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May Uganda be saved from the oil curse

President Yoweri Museveni signing the oil agreements

President Yoweri Museveni signing the oil agreements

April 11 is a historic date for both business and politics in Uganda and Tanzania. It was on April 11, 1979 that exile forces in Tanzania, the Uganda National Liberation Army (UNLA) bolstered by the Tanzania People’s Defence Forces ( TPDF) overthrew the then government of President Idi Amin Dada.

The toppling of Amin meant ushering in a fundamental change but unfortunately chaos, war and bloodshed followed though not in succession until 1986 when the guerrilla outfit, the National Resistance Army (NRA) led by General Yoweri Museveni captured state power.

By strange coincidence, April 11, 2021 was the day Tanzania and Uganda chose to finalise the agreement between them and two international oil firms, France’s Total and China’s CNOOC. These agreements will kick-start the construction of a $3.5 billion crude oil pipeline between Hoima and Tanga in Tanzania.

Indeed President Museveni who participated in the 1979 war said that apart from the economic factors, Tanzania had to be rewarded with the passage of the pipeline because of its contribution to Uganda’s liberation struggles.

Uganda can never adequately compensate for the sacrifices Tanzania made during those wars, Museveni said. Tanzania’s President Samia Suluhu Hassan, just like Museveni, witnessed the signing of the three agreements. The other two were: a tariff and transportation agreement and a shareholding agreement.

These agreements propel Uganda’s efforts of being an oil giant, which started with the discovery of crude reserves in the Albertine rift basin in Hoima district in 2006.

The planned East African Crude Oil Pipeline (EACOP) is 1,445 kilometres and oil production is expected to commence in 2025. It is only hoped that the jinx of April 11 will not trigger the usual oil curse that is associated with oil-producing countries. And the curse comes in many forms; corruption and over-reliance on the resource.

There is also the environmental degradation which in most cases is subsumed in the profits that the country earns. About 263 non-governmental organisations (NGOs) in the world are advising banks not to fund this project.

They claim the project, would pose immense threats to local communities, water supplies, and biodiversity in the countries where the pipeline is routed. These concerns should not be ignored but adequate responses should be found.

In countries where such concerns were ignored, violence frustrated the projects. Then there are the inevitable cartels that usually hijack such projects at the expense of the welfare of the citizens.

Oil is a communal resource, all Ugandans are supposed to benefit. It is expected that when the oil begins to follow, our domestic and foreign debts will be reduced, the quality of life of Ugandans will be better. And there are numerous examples to learn from such as Norway and the Emirates where oil reserves have been more of a blessing than a curse.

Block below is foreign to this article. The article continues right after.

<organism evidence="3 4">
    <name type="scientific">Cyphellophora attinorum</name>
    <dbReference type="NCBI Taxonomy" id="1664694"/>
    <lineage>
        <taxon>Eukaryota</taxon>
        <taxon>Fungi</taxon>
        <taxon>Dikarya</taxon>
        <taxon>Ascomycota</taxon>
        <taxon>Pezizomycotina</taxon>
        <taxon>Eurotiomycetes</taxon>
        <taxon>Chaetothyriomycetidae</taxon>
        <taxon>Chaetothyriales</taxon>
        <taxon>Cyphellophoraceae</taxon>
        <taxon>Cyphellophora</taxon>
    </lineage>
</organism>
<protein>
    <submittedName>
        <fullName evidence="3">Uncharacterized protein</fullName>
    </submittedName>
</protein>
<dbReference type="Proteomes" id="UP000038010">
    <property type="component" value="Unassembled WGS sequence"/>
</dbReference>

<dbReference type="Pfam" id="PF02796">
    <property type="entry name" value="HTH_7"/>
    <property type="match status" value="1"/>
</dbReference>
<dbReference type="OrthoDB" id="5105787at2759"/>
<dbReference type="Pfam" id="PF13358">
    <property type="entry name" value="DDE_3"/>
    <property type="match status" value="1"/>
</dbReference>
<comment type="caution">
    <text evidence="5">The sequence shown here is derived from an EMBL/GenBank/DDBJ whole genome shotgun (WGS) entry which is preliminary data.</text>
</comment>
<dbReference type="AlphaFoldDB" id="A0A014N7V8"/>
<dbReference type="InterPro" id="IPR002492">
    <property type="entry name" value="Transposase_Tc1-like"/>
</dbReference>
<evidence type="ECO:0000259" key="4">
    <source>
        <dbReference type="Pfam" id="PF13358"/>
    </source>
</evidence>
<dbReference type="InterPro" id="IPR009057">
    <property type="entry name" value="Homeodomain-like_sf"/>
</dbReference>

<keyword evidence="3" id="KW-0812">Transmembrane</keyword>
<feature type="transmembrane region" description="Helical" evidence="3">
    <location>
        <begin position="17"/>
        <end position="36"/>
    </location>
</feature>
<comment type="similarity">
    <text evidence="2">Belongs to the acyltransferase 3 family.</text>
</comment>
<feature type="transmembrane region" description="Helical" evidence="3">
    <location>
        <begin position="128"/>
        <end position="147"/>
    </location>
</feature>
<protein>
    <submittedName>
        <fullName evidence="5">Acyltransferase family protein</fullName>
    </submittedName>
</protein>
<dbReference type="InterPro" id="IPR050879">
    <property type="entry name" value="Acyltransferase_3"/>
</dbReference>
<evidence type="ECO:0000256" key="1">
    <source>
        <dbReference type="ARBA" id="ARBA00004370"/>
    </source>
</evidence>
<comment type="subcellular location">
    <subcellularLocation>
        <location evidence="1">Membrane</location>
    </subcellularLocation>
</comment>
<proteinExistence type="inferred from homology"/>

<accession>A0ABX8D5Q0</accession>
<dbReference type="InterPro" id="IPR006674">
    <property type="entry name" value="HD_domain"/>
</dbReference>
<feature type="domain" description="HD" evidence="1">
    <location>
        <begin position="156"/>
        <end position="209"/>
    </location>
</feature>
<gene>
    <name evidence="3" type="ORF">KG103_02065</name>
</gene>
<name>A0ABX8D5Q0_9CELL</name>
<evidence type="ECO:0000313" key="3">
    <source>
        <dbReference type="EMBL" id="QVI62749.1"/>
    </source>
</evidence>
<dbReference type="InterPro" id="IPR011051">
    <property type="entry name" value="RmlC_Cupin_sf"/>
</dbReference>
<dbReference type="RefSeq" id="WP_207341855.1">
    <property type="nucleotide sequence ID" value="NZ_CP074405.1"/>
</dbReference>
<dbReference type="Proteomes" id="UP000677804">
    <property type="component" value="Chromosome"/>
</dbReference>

Comments

0 #1 Olum S. 2021-04-14 03:48
Honestly, any government in this era that decides to pump its resources into the fossil fuel sector, of which oil is a part, is simply throwing away whatever little money it has.

Nations worldwide should be aware right now that the pressure to divest from the fossil fuel industry is increasing daily.

I agree with Editorial about the 2 challenges Uganda will definitely face now the M7 regime has decided to go this route: 1. Rampant corruption which is now out of control, and 2. The serious environmental damage that will ensue.

One issue that was not mentioned in the article is about climate change, of which fossil fuels (oil, coal and natural gas) play a major role.
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0 #2 Olum S. 2021-04-14 03:49
Burning fossil fuels release CO2, which is a heat retaining gas, into the atmosphere. This is what’s leading to the rapid warming of the planet.

Nations are all aware of this, so they will have no choice but to urgently divest from fossil fuels, whether they like it or not, as the destructive, dangerous effects of climate change continue to increase.

This therefore means that fossil fuel investments such as this one in Uganda, are high risk.

They are very likely to end up as an investment whose value will depreciate, as demand for oil declines. In the end, Uganda is potentially left with an asset that is stuck in limbo, an asset no one wants, and all this is after throwing all that money into it.
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0 #3 Opio Dennis Keruweka 2021-04-15 13:02
Agreed my Bro Olum - we have just entered one of those deep holes with a lot of excitement! Hope it does not end in tears.

Many powerful nations around the globe are slowly but surely moving to more smarter technologies like use of Electric cars. And I think by 2030 they will have nearly stopped the use of fossil fuel in cars, buses, trucks etc and this will save the environment massively.

God should help us - I see Uganda stuck with it's oil for 30 - 50 years from now! Dooommmmm is beckoning!
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